As our group walked around, we remarked on the beauty and purity of the architecture, which has remained unspoiled for over 900 years. With its lushly landscaped park and gardens, the Abbey is a remarkable site that evokes serenity and spirituality.

Baron Charles.
Baron Charles. Photo by Debbie Stone

Rub Elbows With Nobility

Two other excursions brought us near French nobility. At Chateau de Ricey-Bas, we rubbed elbows with Baron Charles and his wife, Baroness Segolene.

They are owners of this impressive castle that has been in the Baron’s family for over 200 years. Before dining, we visited the estate’s vineyards and the production building, where we learned how champagne is made.

The Baron explained that the grapes are harvested by hand and go through two fermentation processes to create the bubbling libation known as “champagne.” It’s an art form that heavily relies on science.

Interesting fact: you can only label the finished product “champagne” if the grapes are grown in the Champagne Region of France. There are about 60,000 vineyards in this region.

Baroness Segolene.
Baroness Segolene. Photo by Debbie Stone

The winery produces six to seven different kinds of champagne with a total of 70,000 bottles a year. They export about 70% of production mainly to the U.S., Germany and Canada.

Lunch consisted of salmon and local trout crustless sandwiches, along with guinea fowl as the entrée. This was followed by an assortment of cheeses and salad and strawberry mousse for dessert – accompanied by pink champagne, of course.

During the meal, the Baroness talked about the history of the chateau, the family and their endless efforts to restore the place. She was charming and effervescent, with a delightful sense of humor as she regaled us with story after story.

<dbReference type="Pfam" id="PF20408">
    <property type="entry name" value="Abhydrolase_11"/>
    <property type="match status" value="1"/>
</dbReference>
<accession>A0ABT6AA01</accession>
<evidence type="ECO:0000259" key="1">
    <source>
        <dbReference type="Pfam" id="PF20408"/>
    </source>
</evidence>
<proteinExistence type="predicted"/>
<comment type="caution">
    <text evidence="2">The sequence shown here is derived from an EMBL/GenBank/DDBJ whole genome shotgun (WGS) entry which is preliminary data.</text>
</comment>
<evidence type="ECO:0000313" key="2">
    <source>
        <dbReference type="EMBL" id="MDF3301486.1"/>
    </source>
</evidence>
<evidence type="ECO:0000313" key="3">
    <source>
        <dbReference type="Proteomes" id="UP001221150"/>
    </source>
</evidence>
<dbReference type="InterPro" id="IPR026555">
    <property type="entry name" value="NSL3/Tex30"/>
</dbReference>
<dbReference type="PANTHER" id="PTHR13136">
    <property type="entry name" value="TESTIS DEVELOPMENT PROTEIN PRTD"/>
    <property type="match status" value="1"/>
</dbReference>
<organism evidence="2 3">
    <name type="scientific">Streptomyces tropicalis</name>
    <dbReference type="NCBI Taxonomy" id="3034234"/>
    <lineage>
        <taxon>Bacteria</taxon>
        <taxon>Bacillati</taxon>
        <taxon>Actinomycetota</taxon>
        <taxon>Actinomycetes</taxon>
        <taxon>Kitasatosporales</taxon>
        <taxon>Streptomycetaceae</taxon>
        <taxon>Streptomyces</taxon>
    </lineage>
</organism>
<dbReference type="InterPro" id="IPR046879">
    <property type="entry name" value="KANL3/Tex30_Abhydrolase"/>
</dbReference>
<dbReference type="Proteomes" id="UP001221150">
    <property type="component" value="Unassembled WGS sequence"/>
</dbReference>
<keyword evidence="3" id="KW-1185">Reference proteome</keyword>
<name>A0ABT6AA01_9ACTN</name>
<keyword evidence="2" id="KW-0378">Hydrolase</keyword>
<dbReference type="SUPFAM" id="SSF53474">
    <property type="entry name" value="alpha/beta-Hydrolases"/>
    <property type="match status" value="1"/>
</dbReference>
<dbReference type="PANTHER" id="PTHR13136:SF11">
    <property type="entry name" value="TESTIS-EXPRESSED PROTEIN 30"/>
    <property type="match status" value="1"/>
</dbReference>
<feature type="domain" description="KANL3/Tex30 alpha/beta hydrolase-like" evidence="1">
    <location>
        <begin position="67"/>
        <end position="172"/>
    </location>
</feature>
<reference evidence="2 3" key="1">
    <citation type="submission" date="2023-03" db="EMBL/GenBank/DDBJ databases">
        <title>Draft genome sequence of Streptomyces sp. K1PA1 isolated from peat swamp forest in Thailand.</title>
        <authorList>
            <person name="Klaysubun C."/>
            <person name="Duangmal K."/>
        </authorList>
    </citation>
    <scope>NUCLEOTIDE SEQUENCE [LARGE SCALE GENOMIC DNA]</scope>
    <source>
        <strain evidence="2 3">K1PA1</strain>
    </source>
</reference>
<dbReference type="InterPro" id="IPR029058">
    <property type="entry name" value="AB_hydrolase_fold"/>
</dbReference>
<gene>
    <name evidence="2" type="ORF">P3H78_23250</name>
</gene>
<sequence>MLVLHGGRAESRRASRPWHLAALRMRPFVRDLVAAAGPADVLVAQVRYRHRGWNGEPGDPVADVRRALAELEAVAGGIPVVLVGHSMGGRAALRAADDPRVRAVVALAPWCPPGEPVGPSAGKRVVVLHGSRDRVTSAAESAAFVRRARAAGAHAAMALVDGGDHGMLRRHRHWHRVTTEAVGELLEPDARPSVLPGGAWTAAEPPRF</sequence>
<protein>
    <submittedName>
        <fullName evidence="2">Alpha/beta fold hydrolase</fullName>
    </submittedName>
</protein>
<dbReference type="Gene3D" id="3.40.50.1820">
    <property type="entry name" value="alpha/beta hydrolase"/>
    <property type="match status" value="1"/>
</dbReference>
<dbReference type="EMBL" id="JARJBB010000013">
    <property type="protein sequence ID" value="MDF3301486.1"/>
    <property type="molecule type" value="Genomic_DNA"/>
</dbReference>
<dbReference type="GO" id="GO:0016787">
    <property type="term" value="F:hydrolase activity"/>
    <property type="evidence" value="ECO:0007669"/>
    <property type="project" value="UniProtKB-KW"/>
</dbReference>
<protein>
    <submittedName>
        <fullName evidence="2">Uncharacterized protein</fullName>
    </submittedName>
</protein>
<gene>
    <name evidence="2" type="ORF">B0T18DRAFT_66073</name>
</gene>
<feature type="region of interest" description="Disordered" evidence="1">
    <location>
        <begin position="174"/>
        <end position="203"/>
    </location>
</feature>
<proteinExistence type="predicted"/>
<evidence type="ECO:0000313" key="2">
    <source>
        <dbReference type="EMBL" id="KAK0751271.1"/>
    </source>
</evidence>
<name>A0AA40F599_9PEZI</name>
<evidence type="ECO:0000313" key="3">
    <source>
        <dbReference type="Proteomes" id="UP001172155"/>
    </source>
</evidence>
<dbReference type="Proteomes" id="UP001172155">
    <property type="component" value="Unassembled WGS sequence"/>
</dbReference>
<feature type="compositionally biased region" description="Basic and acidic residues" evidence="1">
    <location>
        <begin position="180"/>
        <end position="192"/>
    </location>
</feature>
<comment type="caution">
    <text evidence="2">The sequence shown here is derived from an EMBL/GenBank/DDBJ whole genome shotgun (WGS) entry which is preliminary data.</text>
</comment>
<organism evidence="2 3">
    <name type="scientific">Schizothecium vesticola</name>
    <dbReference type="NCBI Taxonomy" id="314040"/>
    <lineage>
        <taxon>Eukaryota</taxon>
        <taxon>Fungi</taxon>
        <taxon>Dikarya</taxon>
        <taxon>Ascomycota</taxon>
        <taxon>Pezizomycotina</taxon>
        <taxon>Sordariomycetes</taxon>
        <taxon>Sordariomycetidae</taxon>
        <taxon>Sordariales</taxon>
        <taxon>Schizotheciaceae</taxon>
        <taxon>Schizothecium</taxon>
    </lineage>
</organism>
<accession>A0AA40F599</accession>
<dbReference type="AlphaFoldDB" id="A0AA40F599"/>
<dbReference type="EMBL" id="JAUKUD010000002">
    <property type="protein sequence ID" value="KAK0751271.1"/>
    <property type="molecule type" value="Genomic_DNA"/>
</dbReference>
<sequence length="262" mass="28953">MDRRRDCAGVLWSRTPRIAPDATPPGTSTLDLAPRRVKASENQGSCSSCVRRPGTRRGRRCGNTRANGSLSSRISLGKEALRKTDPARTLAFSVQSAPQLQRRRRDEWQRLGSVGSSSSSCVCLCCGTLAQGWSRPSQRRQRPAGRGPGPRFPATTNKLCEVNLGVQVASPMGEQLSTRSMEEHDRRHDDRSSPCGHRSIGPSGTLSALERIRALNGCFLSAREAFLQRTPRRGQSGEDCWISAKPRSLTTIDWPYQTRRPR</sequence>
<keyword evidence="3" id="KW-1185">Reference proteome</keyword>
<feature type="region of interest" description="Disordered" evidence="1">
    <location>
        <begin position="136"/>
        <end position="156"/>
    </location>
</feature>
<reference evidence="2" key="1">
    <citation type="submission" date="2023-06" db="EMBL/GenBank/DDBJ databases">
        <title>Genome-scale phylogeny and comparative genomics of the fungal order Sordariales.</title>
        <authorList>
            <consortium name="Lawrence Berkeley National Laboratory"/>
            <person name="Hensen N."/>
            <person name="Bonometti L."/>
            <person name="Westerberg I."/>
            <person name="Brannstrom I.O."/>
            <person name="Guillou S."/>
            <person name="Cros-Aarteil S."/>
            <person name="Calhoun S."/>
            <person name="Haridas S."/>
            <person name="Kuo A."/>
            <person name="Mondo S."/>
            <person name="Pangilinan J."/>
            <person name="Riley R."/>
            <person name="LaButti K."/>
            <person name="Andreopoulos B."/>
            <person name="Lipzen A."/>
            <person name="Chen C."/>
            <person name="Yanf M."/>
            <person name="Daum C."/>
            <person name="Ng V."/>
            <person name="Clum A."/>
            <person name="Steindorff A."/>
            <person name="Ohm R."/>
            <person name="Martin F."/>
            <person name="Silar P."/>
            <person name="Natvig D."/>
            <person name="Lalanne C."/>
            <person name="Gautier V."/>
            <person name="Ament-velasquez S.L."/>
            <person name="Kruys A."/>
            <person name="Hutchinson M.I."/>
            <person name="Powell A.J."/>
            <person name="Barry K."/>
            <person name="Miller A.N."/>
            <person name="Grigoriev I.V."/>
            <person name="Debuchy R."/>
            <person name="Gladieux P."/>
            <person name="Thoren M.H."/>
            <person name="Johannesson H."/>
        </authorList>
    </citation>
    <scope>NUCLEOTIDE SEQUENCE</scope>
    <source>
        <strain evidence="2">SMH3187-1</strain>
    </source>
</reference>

Chateau de Commarin
Chateau de Commarin. Photo by Debbie Stone

Chateau de Commarin

At Chateau de Commarin, we met with Count Bertrand de Vogue, whose family has lived in the castle since the 13th century. He represents the 26th generation of the family and resides onsite.

The estate was protected during the French Revolution, so it retains its authenticity and is known for its exquisite set of heraldic tapestries, artwork and furniture. A moat surrounds the stately chateau, offering a picture-perfect reflection.

Falconry presentation
Falconry presentation. Photo by Debbie Stone

Against the backdrop of the chateau, we were treated to a display of falconry. Two professional falconers presented several birds of prey, including Tinkerbell, an American Kestrel, who flew from one to another of our hands in search of treats.

There was also Rico, a Harris hawk, who we learned can see a mouse from 218 yards away. Plus Daenerys, a very photogenic barn owl, named for a beloved character in the widely popular series, “Game of Thrones.”

Ginger cheesecake
Ginger cheesecake. Photo by Debbie Stone

Food, Glorious Food

Another highlight of the cruise was the sensational food. Our chef, who was from Greece, took us on a gastronomic adventure and challenged our tastebuds. Meals were feasts for the senses.

At breakfast, there were always eggs or egg dishes, yogurts, cheeses, fresh fruit, cereals, breads and croissants, and freshly squeezed OJ. With a spread like this, we were sufficiently fueled for the morning.

Lunch, as well as dinner, was a 3-course presentation. This consisted of fresh seasonal salads, sometimes a fish dish or even steamed mussels, homemade soup, a selection of cheeses and/or dessert. Lunch was always complemented by both a red and white wine of the region.

Appetizers on deck
Appetizers on deck. Photo by Debbie Stone

Then there was happy hour, when the libations would flow, along with the hors-d’oeuvres, including such delights as tuna tartare, mango wrapped in prosciutto, beetroot blinis, snails and on the last night, caviar. 

Dinners, which were announced by the ringing of a bell (causing a Pavlovian response to occur), were showcases of French and Mediterranean dishes. Entrees featured duck, lamb, chicken, beef and fish. And of course, there were French wines and cheeses, all of which were described in detail to us before serving.

Saying goodbye at the end of the trip was hard, as it meant we had to leave our cushy abode, fantastic crew and our newfound friends, not to mention the amazing food. Back to “roughing it!”